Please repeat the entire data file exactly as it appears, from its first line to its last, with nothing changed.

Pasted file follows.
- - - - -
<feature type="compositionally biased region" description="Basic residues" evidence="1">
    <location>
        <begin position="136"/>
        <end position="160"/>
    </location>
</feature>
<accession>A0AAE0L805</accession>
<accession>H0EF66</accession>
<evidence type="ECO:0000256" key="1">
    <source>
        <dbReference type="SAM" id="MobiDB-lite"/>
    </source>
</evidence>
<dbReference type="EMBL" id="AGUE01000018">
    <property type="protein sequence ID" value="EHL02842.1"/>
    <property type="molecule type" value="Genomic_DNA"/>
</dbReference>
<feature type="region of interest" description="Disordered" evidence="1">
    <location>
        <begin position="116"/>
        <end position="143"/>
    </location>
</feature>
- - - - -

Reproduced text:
<feature type="compositionally biased region" description="Basic residues" evidence="1">
    <location>
        <begin position="136"/>
        <end position="160"/>
    </location>
</feature>
<accession>A0AAE0L805</accession>
<accession>H0EF66</accession>
<evidence type="ECO:0000256" key="1">
    <source>
        <dbReference type="SAM" id="MobiDB-lite"/>
    </source>
</evidence>
<dbReference type="EMBL" id="AGUE01000018">
    <property type="protein sequence ID" value="EHL02842.1"/>
    <property type="molecule type" value="Genomic_DNA"/>
</dbReference>
<feature type="region of interest" description="Disordered" evidence="1">
    <location>
        <begin position="116"/>
        <end position="143"/>
    </location>
</feature>